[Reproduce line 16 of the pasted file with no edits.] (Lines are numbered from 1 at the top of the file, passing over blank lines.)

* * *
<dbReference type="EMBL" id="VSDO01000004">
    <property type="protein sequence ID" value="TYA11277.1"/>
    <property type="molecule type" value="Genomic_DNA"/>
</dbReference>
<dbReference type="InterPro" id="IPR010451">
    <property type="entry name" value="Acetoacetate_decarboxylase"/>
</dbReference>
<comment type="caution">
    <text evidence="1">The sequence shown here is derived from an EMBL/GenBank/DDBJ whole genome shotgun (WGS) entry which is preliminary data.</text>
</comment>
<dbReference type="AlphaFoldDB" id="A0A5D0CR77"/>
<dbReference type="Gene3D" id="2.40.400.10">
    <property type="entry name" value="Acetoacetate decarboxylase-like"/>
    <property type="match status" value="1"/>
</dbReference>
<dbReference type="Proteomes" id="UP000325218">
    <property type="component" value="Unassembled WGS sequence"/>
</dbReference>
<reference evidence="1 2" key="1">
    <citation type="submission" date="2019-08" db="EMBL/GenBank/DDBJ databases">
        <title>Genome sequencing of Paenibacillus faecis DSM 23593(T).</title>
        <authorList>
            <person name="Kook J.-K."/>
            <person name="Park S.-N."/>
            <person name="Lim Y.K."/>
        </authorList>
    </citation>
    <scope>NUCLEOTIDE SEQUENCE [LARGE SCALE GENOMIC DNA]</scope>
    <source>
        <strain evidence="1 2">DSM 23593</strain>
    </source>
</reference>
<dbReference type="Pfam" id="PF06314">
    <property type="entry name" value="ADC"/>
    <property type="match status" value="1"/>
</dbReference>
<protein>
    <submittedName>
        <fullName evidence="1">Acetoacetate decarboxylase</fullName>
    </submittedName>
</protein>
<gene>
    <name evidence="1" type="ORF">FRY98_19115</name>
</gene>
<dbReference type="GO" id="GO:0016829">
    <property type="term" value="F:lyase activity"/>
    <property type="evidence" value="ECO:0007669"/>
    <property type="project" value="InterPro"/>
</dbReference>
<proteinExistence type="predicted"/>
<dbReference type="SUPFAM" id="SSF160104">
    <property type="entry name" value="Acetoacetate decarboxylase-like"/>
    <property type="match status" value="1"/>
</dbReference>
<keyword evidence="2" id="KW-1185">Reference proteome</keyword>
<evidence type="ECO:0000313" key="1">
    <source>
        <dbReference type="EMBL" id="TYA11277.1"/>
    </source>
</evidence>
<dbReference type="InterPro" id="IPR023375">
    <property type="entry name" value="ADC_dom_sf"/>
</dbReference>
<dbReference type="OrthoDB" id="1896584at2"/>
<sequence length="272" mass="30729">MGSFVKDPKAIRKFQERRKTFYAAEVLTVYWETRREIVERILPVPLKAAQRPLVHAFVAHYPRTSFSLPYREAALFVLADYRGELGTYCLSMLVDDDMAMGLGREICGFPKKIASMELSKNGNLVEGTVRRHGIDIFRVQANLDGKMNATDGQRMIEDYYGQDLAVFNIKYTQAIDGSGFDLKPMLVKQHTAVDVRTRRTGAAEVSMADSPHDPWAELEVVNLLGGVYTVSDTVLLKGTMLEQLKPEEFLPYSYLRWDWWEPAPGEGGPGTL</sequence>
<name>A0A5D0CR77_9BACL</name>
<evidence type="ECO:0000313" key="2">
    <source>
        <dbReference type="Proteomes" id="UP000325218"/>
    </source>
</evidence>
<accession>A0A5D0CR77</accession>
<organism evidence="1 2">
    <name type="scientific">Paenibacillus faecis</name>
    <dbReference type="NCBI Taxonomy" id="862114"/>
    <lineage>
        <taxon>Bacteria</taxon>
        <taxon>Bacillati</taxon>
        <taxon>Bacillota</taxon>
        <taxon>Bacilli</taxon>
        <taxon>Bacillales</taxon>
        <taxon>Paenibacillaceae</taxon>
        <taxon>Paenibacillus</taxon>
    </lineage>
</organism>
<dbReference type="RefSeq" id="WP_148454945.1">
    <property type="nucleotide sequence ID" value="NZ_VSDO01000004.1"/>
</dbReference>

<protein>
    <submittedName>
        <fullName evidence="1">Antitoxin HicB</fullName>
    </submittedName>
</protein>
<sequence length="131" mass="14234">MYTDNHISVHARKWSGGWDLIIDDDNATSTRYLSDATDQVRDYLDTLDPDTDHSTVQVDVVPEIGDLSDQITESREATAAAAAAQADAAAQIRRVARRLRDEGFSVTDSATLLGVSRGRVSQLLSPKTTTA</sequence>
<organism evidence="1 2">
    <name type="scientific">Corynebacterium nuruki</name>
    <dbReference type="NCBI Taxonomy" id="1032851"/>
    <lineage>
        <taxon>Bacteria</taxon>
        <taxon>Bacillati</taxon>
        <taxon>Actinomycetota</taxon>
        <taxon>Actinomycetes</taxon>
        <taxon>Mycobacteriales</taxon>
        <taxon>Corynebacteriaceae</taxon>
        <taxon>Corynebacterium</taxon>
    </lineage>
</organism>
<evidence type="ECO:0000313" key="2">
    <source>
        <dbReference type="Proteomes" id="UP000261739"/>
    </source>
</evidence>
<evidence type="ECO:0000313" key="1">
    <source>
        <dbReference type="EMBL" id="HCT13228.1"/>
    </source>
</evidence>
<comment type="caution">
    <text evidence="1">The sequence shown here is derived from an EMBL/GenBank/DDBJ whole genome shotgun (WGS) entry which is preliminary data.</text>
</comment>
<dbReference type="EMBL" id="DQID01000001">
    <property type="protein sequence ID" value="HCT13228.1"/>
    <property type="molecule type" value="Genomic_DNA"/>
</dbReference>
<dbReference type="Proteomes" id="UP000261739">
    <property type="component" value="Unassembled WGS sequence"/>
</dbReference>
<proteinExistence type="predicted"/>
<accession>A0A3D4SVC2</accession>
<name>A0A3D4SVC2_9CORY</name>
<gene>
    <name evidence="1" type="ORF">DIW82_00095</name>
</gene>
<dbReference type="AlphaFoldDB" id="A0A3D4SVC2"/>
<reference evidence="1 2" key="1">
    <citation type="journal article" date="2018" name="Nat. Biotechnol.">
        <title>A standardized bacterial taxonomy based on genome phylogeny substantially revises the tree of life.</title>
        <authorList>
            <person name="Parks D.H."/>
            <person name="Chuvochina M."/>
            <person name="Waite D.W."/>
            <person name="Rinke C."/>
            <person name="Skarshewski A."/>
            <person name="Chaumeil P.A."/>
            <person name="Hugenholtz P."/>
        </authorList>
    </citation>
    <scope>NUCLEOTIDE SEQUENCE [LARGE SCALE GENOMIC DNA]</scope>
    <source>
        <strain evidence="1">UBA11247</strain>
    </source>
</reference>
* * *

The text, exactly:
<dbReference type="Proteomes" id="UP000325218">